Berlin counts the cost of the Nazis’ cultural crackdown

Memorials to the culling that began in 1933 are reminders of the loss of diversity

Students throw journals and books onto bonfires in Bebelplatz in 1933

Every city has its ghosts, but in Berlin this week a portal to the past was wide open, and spectres, benign and malevolent, wandered the cityscape.

Exactly eight decades ago the Nazis, having secured their political grip on the country, began a vicious cultural crackdown, purging the country of everything they deemed decadent and “un-German”.

Books of “un-German” authors were burned on public bonfires around the country Hitler’s henchmen worked their way through long hit lists of Nazi opponents, driving hundreds of thousands into panicked exile or early graves.

The pillars in Berlin that bear witness to lives not lived, words not written

Until now, considering the lasting effects of this cultural cull took a back seat to dealing with the more visible, pressing consequences of Nazi violence: the second World War, the Holocaust and the rebuilding of devastated cities and a divided country.


This year Berlin is drawing breath and considering what was lost in 1933 by running a year-long programme of more than 500 exhibitions, performances and exhibitions under the banner “Diversity Destroyed”.

Scattered around the city are more than 200 temporary pillars advertising, instead of films or concerts, the German genius destroyed in the 12 years of the Third Reich.

Staring out are familiar emigre faces – Marlene Dietrich, Albert Einstein, Billy Wilder – and less-familiar figures who weren't as lucky: Regina Jonas, Germany's first woman rabbi, murdered in Theresienstadt; the poet Gertrud Kolmar, murdered in Auschwitz; the actor and communist Hans Otto, tortured by the Nazis and tossed out of a third-floor window to his death.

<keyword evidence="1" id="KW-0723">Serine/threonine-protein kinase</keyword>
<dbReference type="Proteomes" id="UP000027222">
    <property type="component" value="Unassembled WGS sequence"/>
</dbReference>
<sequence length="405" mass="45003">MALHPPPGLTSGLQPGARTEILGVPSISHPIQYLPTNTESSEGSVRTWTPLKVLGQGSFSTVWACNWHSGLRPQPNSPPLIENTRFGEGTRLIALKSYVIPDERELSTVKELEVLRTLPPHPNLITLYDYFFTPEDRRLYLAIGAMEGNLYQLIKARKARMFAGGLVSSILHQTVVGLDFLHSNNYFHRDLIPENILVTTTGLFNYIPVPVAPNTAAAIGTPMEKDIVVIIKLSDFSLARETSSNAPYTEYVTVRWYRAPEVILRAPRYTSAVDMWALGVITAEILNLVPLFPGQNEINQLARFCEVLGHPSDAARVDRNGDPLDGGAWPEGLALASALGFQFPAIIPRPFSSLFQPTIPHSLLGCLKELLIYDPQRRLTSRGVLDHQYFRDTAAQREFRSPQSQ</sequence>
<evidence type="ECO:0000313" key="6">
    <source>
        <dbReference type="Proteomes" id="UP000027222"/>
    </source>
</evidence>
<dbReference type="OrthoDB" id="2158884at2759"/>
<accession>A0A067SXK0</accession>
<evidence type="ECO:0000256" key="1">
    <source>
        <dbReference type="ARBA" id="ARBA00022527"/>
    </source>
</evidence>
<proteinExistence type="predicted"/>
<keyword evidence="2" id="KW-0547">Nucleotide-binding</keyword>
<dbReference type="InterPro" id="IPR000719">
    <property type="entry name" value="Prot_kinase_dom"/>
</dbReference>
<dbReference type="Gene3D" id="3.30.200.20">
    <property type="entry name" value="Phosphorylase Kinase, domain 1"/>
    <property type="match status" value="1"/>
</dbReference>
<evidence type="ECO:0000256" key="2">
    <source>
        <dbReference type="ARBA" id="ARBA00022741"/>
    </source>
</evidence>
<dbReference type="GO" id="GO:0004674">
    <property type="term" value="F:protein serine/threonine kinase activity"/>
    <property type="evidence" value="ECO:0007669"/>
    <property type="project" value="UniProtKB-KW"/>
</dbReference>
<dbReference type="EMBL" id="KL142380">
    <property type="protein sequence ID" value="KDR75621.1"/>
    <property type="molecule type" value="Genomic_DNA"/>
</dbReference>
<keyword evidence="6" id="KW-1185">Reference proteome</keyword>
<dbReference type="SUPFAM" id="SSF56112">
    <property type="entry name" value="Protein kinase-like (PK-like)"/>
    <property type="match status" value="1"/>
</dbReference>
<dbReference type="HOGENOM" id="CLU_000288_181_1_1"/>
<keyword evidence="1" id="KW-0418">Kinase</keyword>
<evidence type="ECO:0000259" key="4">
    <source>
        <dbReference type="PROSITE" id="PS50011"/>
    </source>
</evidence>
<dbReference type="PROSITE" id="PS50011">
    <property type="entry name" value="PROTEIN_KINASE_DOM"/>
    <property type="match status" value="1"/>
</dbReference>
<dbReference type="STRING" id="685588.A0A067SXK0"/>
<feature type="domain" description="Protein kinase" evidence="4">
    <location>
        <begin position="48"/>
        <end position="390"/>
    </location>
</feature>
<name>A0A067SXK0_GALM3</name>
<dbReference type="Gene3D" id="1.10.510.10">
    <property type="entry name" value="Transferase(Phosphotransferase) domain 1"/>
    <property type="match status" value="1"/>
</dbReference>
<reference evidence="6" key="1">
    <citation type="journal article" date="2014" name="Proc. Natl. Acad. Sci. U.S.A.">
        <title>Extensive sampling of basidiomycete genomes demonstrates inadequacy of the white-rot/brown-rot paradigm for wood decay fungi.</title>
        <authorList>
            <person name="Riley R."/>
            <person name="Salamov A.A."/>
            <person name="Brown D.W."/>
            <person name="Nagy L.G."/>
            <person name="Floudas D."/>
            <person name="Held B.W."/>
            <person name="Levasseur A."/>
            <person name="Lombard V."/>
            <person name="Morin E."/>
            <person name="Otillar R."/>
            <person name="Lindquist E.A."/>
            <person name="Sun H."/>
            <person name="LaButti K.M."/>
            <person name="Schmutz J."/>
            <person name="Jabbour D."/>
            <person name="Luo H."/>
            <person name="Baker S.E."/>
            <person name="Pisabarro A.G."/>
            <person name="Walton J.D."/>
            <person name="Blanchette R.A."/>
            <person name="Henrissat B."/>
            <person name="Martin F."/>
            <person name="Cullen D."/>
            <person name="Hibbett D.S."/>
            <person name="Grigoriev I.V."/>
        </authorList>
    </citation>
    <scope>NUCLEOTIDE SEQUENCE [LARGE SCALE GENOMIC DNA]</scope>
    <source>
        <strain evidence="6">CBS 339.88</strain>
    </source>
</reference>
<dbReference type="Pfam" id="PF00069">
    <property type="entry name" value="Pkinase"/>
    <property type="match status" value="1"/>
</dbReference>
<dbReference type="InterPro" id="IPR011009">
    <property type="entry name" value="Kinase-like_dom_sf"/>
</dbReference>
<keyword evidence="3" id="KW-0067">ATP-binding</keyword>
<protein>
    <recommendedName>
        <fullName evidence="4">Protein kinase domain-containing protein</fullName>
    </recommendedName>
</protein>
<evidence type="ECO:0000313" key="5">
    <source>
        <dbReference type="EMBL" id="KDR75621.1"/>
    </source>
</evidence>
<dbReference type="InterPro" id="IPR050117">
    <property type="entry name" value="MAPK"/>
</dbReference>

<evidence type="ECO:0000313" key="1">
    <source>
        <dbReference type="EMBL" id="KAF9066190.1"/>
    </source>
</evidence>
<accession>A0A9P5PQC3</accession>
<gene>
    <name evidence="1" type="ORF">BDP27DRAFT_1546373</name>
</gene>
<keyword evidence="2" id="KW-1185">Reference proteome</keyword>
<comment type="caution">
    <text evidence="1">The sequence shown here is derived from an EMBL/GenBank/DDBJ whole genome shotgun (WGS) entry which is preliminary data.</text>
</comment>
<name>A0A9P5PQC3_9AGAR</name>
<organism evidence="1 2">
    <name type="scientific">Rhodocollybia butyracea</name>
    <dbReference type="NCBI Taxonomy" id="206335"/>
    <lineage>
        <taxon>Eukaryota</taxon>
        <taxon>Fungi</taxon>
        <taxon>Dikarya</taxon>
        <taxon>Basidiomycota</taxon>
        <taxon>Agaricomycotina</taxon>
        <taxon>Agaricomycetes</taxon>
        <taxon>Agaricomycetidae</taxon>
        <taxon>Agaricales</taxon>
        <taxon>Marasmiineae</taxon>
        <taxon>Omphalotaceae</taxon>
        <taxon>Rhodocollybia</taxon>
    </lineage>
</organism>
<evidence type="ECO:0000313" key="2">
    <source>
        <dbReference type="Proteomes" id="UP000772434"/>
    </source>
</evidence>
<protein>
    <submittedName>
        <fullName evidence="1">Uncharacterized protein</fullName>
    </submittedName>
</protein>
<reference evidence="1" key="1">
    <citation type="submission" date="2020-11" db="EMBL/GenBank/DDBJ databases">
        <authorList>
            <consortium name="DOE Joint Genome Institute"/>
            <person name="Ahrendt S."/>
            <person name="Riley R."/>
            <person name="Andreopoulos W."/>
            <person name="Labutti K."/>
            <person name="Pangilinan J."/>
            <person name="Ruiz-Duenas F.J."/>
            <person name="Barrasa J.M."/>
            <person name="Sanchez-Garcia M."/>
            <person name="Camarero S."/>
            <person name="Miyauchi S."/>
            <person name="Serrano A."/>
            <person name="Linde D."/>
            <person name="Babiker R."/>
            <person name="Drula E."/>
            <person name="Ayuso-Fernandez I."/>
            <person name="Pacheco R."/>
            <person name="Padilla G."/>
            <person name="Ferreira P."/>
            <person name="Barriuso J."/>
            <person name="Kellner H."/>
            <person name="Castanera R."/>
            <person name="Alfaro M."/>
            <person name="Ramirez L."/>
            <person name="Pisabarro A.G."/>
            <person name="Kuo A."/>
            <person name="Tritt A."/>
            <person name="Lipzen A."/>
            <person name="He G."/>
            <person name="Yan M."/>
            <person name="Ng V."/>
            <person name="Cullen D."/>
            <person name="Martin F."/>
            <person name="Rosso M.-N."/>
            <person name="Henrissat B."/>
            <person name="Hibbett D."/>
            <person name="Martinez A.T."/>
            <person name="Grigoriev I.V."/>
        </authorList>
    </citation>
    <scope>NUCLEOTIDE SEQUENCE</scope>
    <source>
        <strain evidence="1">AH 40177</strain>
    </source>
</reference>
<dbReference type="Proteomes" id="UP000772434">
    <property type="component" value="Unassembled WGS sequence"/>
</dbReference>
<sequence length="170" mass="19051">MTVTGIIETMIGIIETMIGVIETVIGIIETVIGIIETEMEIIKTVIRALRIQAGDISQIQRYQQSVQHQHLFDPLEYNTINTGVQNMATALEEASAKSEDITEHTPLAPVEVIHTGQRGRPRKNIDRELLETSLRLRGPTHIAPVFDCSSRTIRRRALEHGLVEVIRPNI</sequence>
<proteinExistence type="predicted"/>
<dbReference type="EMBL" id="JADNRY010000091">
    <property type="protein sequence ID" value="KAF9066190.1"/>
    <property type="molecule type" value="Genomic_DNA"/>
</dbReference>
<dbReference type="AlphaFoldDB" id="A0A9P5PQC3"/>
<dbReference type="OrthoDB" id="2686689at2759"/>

Every pillar bears silent witness to lives not lived, words not written, uncollected Nobel Prizes. It is left to the passers-by to consider the Germany that never was.

“The diversity of a cosmopolitan Berlin was destroyed by the Nazis in the shortest of time with profound consequences,” said Berlin’s mayor, Klaus Wowereit, launching the year of events.

Germany's interwar Weimar Republic was an ailing democracy, but few could have predicted it would be dismantled with dizzying efficiency in just two months. On January 30th, 1933, Hitler's National Socialist Party entered a coalition government and by March 24th a two-thirds Reichstag majority, amid Nazi threats and intimidation, backed the Enabling Act (Ermächtigungsgesetz). Presented as a time-limited, crisis-era measure against a supposed communist threat, it allowed the Nazi-controlled executive to implement laws, bypassing the disempowered legislative.